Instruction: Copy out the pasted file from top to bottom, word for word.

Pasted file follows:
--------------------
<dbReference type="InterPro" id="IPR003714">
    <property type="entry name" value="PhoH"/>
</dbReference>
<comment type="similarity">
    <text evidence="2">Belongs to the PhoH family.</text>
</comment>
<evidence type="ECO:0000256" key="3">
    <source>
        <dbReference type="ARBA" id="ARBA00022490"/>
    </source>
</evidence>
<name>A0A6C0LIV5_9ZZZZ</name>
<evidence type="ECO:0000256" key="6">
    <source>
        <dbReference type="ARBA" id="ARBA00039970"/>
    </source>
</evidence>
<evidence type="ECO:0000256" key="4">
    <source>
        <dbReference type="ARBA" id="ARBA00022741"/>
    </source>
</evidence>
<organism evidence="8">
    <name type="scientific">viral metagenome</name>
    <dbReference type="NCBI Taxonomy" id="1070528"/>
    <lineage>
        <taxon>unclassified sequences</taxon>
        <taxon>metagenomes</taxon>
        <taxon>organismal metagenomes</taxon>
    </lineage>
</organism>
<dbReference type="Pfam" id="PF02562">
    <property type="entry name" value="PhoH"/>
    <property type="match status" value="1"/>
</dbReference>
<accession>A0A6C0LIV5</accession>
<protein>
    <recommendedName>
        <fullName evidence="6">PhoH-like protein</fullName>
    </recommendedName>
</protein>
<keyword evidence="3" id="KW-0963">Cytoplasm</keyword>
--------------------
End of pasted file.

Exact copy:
<dbReference type="InterPro" id="IPR003714">
    <property type="entry name" value="PhoH"/>
</dbReference>
<comment type="similarity">
    <text evidence="2">Belongs to the PhoH family.</text>
</comment>
<evidence type="ECO:0000256" key="3">
    <source>
        <dbReference type="ARBA" id="ARBA00022490"/>
    </source>
</evidence>
<name>A0A6C0LIV5_9ZZZZ</name>
<evidence type="ECO:0000256" key="6">
    <source>
        <dbReference type="ARBA" id="ARBA00039970"/>
    </source>
</evidence>
<evidence type="ECO:0000256" key="4">
    <source>
        <dbReference type="ARBA" id="ARBA00022741"/>
    </source>
</evidence>
<organism evidence="8">
    <name type="scientific">viral metagenome</name>
    <dbReference type="NCBI Taxonomy" id="1070528"/>
    <lineage>
        <taxon>unclassified sequences</taxon>
        <taxon>metagenomes</taxon>
        <taxon>organismal metagenomes</taxon>
    </lineage>
</organism>
<dbReference type="Pfam" id="PF02562">
    <property type="entry name" value="PhoH"/>
    <property type="match status" value="1"/>
</dbReference>
<accession>A0A6C0LIV5</accession>
<protein>
    <recommendedName>
        <fullName evidence="6">PhoH-like protein</fullName>
    </recommendedName>
</protein>
<keyword evidence="3" id="KW-0963">Cytoplasm</keyword>